What can UUs learn here?

If a church wants to grow it must first make a visitor feel welcome as a person and then have a mechanism where s/he gets involved and makes lasting acquaintances. My minister, Peter Morales, explained recently that in his experience (both here at JUC and in congregations he’s visited nationwide) almost all visitors have already thoroughly checked out a church online (read sermons, been to http://beliefnet.org etc) before they step through the door.

So their question is (says Peter): Are these my people? and not: Do they believe what I believe? 

If they are not actively welcomed and made to feel that, yes, there might well develop a deeper connection, they won’t return.

Many congregations apparently fail to make visitors return. Peter Morales thinks it’s not because of intentional snobbery but rather because our culture of welcoming is underdeveloped, too timid, or simply unreflected.

In a recent campaign event he said about the art of welcoming people: “You don’t have to do it perfectly, and we don’t do it perfectly, and the churches that grow like crazy don’t do it perfectly but they pay attention and they care. The first thing is to get people to care and then to pay attention.”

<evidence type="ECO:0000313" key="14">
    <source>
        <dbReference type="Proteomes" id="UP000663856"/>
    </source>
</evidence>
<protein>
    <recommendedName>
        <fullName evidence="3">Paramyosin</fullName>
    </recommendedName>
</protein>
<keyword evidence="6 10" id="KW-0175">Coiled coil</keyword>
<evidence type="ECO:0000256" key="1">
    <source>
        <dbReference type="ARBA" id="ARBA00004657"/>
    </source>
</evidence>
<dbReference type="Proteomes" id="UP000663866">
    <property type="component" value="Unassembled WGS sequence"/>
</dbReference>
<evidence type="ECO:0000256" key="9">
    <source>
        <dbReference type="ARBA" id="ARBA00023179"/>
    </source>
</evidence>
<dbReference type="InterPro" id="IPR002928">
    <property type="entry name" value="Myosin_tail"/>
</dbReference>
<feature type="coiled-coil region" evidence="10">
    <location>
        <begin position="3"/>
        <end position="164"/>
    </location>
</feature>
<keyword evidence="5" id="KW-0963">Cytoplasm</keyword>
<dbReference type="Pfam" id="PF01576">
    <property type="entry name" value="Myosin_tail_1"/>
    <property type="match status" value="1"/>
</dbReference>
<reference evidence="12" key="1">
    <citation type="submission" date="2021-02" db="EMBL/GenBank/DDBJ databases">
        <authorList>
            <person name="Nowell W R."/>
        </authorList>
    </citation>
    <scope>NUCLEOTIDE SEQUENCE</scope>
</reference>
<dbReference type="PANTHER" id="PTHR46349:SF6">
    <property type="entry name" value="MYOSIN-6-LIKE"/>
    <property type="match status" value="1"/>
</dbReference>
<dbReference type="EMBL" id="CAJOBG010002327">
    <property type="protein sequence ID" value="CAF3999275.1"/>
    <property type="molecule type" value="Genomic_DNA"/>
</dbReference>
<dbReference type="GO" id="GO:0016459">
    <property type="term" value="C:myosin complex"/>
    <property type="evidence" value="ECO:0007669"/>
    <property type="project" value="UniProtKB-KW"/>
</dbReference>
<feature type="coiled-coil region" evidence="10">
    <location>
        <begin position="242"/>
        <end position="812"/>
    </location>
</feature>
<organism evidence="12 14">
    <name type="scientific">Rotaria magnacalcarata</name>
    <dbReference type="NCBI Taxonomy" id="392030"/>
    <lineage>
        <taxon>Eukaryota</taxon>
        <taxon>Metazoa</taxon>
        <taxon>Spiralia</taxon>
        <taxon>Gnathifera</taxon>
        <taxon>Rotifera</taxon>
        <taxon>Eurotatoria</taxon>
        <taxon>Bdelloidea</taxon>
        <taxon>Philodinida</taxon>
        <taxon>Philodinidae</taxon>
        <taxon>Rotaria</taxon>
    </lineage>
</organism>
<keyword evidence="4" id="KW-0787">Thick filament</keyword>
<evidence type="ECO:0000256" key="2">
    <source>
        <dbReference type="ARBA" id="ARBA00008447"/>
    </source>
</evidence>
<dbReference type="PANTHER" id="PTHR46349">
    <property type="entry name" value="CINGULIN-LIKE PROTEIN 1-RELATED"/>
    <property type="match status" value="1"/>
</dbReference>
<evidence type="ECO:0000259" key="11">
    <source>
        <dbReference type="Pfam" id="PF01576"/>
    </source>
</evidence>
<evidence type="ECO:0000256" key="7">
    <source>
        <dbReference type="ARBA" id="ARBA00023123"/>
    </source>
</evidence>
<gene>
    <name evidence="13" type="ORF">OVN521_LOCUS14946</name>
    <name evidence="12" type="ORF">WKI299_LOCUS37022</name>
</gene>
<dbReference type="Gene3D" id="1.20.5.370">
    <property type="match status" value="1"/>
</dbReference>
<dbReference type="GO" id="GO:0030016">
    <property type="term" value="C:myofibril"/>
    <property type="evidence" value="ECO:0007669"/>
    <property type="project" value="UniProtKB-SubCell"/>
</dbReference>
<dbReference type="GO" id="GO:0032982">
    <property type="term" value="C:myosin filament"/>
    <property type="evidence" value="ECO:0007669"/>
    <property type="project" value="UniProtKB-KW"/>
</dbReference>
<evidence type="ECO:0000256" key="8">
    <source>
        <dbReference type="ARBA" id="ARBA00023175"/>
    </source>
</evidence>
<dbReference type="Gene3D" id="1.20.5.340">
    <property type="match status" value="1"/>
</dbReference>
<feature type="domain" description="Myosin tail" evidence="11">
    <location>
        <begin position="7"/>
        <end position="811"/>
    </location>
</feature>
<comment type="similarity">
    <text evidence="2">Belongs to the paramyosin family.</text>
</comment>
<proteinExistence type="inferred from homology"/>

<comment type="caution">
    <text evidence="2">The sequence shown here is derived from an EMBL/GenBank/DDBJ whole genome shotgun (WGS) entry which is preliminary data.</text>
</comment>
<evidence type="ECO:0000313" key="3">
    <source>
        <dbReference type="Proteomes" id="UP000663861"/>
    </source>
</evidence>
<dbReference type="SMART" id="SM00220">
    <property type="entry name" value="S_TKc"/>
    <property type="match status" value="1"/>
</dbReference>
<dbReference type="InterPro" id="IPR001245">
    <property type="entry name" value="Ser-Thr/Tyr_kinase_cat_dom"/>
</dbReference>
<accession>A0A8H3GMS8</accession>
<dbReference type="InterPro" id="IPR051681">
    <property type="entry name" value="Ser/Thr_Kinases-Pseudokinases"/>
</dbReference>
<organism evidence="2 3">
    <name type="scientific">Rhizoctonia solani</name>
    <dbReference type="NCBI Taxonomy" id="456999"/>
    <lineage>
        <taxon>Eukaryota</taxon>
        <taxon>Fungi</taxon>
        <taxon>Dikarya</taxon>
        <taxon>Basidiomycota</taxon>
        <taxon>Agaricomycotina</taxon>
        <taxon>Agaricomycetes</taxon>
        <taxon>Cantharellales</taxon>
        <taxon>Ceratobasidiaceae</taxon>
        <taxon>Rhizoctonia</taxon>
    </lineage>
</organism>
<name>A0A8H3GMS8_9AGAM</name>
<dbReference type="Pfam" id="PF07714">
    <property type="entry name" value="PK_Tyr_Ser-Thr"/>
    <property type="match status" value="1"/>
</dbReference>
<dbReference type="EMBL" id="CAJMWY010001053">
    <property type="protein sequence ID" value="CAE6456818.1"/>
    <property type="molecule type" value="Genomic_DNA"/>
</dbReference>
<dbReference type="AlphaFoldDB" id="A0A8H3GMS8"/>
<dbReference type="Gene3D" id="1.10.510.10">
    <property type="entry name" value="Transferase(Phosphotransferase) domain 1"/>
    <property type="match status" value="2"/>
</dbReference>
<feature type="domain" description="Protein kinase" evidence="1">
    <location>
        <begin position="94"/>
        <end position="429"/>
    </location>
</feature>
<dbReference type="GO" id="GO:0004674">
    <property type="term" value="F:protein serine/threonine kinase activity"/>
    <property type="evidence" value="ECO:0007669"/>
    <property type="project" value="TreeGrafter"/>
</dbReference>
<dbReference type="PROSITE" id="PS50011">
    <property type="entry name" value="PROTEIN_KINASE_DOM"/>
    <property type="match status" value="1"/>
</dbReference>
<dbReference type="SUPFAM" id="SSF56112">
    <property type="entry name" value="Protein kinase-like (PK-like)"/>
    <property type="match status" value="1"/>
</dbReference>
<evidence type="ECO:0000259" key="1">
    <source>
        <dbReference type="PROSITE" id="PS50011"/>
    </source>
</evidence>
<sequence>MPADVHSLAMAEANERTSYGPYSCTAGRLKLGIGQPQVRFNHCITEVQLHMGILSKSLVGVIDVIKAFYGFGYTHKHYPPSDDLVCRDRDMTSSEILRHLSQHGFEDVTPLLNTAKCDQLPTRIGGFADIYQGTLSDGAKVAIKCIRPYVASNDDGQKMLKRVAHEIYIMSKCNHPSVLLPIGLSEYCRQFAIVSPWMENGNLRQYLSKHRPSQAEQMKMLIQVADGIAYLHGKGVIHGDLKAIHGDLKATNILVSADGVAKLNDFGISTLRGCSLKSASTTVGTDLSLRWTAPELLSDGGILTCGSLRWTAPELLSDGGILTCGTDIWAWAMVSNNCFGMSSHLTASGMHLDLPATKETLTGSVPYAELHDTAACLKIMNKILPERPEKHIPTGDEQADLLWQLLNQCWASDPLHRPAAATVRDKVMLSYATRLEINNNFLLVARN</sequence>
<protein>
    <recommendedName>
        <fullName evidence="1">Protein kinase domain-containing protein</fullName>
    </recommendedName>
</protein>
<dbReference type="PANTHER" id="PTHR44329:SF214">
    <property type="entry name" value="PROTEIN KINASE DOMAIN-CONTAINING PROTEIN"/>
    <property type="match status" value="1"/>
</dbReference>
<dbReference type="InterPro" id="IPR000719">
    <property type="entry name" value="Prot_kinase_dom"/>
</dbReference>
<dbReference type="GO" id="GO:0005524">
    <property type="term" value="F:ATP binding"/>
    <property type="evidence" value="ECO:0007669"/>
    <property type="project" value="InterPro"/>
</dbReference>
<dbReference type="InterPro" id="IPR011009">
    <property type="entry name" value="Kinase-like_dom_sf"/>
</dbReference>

Since this post now has half turned into a campaign pitch I might as well give a direct link – to both candidates!

 moralesforuuapresident.org  hallmanforuuapresident.com

Don’t miss the candidate forum webcast this Saturday: 6:45 – 8:00 p.m Eastern time (it takes days until it’s available archived, you have to tune in live or you’ll miss it)

4059 UUA Presidential Candidates’ Forum with Rev. Dr. Laurel Hallman and Rev. Peter Morales, Candidates: http://www.uua.org/events/generalassembly/2008/112314.shtml

The Great Derangement: A Terrifying True Story of War, Politics, and Religion at the Twilight of the American Empire

www.rollingstone.com/politics/story/20278737/jesus_made_me_puke/print

Note: Our church, JUC, gets small Amazon referral fees when purchases are made through a JUC link. I suggest you look into that for your own congregation. People are slow to pick it up but I spend loads on Amazon and simply bookmarked JUCs referral button and use it religiously